It gives me great pleasure to be speaking to you about our latest integrated report, as the newly appointed CEO of PwC in Southern Africa.
I take over this role from Dion Shango at a time when the audit profession is undergoing deep introspection. After many years of being ranked as the world’s number one nation when it comes to auditing and reporting standards, South Africa’s reputation has been tarnished by the string of recent corporate scandals, with auditors standing accused of failing to spot the potential for corporate failings or accounting scandals. The extent to which this is warranted, or can be described as an audit profession failure rather than a wider business issue, is open to some debate. What is clear, is that the profession has work to do in rebuilding and regaining this lost trust.Through this report we have an opportunity to be open and frank with all our stakeholders in detailing how PwC is supporting efforts to restore trust in the profession.
We also wish to demonstrate how we’re fulfilling our purpose of building trust in society and solving important problems, by contributing to the greater societal purpose. We do this because we’re a values-driven organisation, with a vested interest in a functioning economy and strict governance standards. We understand that we have a role to play in being part of the solution.
Having been with PwC for the best part of two decades, I’m in the fortunate position of understanding the firm, and knowing the challenges - and opportunities - it faces. I have an opportunity and a responsibility to make decisions that are going to be in the interests of the firm, both in the short and long term. At the end of my four-year term I expect to be held accountable. While supporting the firm’s Africa strategy, my priorities are slightly different. Helping our service delivery teams to strengthen already existing relationships and establish new ones; accelerating the adoption of Salesforce to maximise our market opportunities; focusing on continued compliance in our internal processes; and enhancing PwC’s role in improving the performance of state-owned companies. These are important aspects of my go-to-market strategy that will hopefully be reported on favourably next year.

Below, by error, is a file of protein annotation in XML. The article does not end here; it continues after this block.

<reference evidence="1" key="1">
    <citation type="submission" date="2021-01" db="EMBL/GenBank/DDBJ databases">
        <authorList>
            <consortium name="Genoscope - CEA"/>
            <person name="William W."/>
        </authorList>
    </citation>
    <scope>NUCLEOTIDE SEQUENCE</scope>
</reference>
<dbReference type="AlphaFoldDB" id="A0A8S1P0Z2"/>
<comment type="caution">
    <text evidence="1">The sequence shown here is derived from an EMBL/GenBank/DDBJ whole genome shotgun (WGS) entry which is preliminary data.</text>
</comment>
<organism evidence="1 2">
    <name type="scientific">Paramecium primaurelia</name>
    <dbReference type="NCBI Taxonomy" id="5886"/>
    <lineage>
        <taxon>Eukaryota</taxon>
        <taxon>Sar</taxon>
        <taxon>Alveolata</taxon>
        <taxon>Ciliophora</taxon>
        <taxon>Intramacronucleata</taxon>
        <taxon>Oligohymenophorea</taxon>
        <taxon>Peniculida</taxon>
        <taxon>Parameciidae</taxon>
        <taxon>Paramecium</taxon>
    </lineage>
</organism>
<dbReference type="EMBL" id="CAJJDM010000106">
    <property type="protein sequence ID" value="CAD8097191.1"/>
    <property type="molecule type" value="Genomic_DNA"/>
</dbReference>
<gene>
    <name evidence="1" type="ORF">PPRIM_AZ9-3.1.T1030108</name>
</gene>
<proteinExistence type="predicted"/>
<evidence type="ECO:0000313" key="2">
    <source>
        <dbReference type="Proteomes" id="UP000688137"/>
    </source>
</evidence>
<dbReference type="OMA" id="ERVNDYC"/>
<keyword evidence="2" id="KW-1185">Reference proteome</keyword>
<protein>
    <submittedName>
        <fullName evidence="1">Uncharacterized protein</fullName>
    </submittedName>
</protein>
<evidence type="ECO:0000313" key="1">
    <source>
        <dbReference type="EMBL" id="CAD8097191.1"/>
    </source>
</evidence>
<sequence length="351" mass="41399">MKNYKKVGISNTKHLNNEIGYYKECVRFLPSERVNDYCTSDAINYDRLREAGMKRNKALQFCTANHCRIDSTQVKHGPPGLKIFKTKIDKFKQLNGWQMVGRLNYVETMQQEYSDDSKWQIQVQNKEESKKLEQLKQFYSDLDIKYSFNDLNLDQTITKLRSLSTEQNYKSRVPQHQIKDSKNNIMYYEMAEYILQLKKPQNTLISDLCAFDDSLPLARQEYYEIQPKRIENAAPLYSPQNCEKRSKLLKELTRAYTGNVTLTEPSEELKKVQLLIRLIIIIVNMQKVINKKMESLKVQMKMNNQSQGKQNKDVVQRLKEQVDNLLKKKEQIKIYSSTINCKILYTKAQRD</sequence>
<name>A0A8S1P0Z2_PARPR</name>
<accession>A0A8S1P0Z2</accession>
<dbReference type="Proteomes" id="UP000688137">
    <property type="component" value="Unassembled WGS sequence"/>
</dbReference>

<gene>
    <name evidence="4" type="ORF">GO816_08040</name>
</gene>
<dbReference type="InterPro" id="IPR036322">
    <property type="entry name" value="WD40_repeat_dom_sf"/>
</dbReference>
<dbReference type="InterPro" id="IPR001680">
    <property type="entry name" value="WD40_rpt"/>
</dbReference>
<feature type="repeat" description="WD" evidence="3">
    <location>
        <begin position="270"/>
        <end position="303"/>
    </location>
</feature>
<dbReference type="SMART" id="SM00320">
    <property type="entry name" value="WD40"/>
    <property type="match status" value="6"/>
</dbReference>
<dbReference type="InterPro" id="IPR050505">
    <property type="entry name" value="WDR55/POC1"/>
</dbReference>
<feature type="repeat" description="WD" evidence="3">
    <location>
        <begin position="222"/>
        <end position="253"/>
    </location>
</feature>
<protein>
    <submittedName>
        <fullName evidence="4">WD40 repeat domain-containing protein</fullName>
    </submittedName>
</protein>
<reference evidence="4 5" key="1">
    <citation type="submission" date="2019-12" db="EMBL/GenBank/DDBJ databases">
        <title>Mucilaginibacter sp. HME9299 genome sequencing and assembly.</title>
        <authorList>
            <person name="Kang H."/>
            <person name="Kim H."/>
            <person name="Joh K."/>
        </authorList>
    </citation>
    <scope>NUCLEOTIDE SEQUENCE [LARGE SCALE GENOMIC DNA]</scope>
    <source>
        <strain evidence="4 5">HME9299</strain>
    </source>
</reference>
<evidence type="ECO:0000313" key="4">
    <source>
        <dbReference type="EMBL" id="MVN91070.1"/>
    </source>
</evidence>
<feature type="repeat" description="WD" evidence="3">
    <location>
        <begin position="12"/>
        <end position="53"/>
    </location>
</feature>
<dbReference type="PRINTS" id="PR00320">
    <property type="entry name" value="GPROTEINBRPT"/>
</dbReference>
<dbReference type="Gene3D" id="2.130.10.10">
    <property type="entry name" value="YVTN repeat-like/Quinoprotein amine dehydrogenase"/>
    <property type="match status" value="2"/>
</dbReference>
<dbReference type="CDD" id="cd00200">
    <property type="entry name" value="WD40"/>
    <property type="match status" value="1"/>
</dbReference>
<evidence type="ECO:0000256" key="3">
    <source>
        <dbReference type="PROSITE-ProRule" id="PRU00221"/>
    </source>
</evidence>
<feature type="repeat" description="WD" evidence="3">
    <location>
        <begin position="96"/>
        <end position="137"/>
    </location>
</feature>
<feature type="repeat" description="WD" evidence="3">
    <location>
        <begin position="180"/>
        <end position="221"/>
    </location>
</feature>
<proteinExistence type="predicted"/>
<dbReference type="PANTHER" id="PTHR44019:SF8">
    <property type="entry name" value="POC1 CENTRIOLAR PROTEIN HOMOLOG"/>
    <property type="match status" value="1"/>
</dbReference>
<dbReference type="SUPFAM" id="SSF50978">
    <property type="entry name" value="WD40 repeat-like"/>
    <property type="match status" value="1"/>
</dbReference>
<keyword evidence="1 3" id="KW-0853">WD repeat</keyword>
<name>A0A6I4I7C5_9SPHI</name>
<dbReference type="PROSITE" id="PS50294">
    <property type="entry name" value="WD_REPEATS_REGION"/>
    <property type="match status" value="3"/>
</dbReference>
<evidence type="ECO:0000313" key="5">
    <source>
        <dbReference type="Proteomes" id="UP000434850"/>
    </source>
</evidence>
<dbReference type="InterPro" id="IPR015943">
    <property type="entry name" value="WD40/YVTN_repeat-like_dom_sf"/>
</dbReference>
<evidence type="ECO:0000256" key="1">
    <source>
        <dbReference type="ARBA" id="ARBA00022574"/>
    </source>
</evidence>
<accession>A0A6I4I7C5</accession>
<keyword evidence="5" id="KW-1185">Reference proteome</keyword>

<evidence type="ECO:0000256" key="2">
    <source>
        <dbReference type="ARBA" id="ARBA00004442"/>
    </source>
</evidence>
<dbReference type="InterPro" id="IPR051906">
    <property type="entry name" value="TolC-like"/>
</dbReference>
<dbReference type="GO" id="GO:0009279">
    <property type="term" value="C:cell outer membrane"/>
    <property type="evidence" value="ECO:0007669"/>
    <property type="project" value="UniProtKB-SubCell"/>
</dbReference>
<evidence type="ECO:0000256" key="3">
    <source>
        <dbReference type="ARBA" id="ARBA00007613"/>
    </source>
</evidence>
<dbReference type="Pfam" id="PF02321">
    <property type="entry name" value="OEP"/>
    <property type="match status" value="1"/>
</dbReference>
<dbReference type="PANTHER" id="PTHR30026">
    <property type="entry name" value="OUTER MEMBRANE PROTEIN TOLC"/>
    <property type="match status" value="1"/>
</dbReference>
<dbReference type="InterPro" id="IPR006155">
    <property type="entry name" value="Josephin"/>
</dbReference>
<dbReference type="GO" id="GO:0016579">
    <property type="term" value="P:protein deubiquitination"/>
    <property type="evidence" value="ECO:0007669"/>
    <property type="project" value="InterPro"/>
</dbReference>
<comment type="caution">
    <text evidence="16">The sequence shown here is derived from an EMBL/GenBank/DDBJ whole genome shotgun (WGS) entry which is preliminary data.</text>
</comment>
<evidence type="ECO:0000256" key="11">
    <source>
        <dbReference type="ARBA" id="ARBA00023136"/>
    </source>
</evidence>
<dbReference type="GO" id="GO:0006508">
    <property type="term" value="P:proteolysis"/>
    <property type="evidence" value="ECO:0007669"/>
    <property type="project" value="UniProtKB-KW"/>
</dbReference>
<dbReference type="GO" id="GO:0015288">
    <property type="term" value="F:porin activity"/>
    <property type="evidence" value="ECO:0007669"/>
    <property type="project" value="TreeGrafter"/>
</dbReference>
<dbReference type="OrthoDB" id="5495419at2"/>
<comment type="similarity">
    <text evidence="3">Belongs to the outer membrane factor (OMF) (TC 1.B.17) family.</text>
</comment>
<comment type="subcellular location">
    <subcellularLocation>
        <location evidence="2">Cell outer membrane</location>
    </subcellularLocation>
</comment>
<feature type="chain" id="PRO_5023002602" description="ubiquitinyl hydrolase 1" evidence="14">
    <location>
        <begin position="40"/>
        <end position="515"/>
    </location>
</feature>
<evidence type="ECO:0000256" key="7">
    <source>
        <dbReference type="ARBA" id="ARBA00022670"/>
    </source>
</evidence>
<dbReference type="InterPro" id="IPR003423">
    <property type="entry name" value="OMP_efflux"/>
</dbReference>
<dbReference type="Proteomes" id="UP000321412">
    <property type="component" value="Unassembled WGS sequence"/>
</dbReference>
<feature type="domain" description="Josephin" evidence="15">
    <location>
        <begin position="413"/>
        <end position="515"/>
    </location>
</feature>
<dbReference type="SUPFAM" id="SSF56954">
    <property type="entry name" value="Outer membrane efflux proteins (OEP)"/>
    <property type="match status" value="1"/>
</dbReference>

Understanding the rapidly changing nature of our profession, focus areas will continue to evolve; however, some remain unchanged. I am passionate about the development of dedicated and eager professionals who will take our firm into the future. In the same way, succession planning is crucial and something I’m going to make sure is planned for well, at all management levels.
Mine is an agile, inclusive and transparent leadership style. My strong focus on diversity, inclusion and employment equity remains unchanged. These are non-negotiables no matter where in the world you operate, but more so in Southern Africa.We’re not where we need to be in this regard, and I hope to be able to positively influence this..
The South African environment is a unique one, with unique factors to be taken into consideration. As I said, my perspective is a long-term one, and in addition to the external focus areas just mentioned, I also have great aspirations for our people at PwC. At the end of my four-year term. I would like to have contributed to PwC in South Africa becoming the undisputed number-one professional services firm, with quality and profitable clients, as well as quality people who are digitally fit. I look forward to realising this vision.
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